HANOVER, Germany (Reuters) - Thyssenkrupp sees the connecting up of its elevators to the internet lifting its profits by millions of euros, the head of its elevator business said this week.
The German industrial conglomerate is preparing to start selling connected elevators in six more countries this year after piloting the system in the United States, Germany and Spain, and aims to hook up at least 100,000 units by mid-2017.
Connecting elevators to the internet allows the companies that service them to see remotely when faults appear or are about to develop, enabling them to save money and time on repairs, to the benefit of suppliers and customers.
“In January alone we repaired 1,000 lifts in the United States before the customer told us they were broken,” Andreas Schierenbeck, chief executive of Thyssenkrupp Elevator, told Reuters at the Hannover Messe industrial fair.
“It’s a chance to increase our operating profit by a double-digit million-euro amount,” he said, declining to be more specific. Thyssenkrupp Elevator made an operating profit of 860 million euros ($936 million) in the last financial year which ended in September.
Schierenbeck said business at Thyssenkrupp Elevator, which competes with Otis, Mitsubishi Electric, Kone and Schindler, was “very good and solid”.
The United States was very strong, he said, Europe flat, China solid and better than expected, and South America tough.
He said Thyssenkrupp was observing but not yet feeling the effects of Britain’s move to leave the European Union as elevator orders had a lead time of three to four years in major construction projects.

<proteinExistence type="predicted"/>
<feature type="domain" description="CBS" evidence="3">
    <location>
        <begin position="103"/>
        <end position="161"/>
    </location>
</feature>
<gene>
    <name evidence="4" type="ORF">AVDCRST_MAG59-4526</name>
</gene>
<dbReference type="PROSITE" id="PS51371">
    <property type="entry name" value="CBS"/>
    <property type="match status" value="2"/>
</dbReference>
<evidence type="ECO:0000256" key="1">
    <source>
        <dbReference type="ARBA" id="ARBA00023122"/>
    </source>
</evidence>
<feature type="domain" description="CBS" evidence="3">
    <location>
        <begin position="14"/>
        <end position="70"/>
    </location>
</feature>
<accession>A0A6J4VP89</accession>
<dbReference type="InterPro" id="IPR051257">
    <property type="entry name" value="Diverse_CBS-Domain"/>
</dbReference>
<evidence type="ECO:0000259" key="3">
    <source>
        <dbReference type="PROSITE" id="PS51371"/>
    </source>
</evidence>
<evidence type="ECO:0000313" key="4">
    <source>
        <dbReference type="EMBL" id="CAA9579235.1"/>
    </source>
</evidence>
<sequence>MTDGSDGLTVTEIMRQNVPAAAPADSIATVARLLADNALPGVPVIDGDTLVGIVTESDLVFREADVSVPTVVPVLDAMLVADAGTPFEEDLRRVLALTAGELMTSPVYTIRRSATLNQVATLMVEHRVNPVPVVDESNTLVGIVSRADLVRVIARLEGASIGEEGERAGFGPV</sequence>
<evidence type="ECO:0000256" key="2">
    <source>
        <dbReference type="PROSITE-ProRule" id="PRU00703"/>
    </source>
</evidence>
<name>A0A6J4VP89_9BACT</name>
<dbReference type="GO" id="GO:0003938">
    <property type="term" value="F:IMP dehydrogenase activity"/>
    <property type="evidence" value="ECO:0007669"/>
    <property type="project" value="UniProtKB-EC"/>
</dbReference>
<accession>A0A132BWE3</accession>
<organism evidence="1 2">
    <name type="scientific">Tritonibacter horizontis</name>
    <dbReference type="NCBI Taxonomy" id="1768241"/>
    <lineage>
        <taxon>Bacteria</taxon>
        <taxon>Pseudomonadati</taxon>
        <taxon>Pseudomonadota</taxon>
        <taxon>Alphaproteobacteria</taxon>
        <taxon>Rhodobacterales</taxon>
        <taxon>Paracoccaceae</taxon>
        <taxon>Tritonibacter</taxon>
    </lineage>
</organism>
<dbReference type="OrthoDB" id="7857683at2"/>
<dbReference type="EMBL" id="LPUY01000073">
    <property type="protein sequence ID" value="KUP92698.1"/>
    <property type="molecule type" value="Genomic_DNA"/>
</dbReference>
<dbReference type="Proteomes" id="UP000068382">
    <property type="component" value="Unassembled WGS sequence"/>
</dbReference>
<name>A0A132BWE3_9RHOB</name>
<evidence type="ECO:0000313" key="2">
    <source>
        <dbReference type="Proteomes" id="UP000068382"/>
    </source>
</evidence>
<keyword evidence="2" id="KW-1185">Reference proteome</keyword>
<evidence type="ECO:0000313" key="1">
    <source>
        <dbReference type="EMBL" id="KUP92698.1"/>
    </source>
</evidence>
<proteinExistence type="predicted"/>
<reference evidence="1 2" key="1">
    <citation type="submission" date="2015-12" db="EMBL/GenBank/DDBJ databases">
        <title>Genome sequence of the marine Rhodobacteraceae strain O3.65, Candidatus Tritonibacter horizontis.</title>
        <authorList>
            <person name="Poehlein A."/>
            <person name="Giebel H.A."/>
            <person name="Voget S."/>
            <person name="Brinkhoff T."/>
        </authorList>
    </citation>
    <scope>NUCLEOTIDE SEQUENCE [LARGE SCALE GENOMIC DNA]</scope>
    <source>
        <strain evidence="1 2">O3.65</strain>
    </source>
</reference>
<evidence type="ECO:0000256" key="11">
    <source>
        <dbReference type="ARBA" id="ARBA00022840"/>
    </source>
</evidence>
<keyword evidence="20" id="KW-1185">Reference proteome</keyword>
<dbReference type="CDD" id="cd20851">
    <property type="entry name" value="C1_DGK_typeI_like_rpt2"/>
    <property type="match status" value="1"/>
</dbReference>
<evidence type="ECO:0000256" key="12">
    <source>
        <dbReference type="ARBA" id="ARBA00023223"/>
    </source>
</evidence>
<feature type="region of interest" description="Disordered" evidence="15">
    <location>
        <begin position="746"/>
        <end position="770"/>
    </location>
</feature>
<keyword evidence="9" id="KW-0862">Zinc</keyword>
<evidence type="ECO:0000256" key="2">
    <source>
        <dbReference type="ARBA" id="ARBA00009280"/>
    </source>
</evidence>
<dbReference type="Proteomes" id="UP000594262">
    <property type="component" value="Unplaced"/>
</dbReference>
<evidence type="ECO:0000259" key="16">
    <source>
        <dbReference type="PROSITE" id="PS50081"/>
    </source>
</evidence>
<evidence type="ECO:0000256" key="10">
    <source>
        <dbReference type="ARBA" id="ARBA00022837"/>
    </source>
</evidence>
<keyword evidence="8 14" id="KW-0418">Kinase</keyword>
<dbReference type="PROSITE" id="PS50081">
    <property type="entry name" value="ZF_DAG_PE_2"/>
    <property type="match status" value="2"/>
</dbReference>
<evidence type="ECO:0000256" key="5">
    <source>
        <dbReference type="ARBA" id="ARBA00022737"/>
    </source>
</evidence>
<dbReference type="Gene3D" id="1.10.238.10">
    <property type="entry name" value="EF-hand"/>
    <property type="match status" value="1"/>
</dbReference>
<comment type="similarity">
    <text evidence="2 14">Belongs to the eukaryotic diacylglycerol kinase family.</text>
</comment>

In London, projects that had been started were being followed through but he could see that people were no longer looking so far ahead as before. “London stands under the shadow of Brexit,” Schierenbeck said.
Thyssenkrupp Elevator, the group’s most profitable business, increased revenue by 4 percent to 7.47 billion euros ($8.10 billion) and its operating profit margin by 0.5 percent points to 11.5 percent last year. Orders slipped by 1 percent.
Schierenbeck reaffirmed the business would meet its target of increasing its operating margin by at least 0.5 percentage points again this year.
Sales growth would continue to be driven by both organic and inorganic factors, he said, with total investments in the hundreds of millions of euros again this year. But acquisitions were likely to be small and in the area of services, not manufacturing.
The global elevator market was already highly concentrated, with little scope for further consolidation, he said, adding that he was confident that Thyssenkrupp would not sell its elevator business, regardless of any pressure from 15 percent shareholder Cevian, a European activist investor.
“At the moment this is the agreed strategy of Thyssenkrupp - Elevator is a core business and an integral part of the group.”
Editing by Greg Mahlich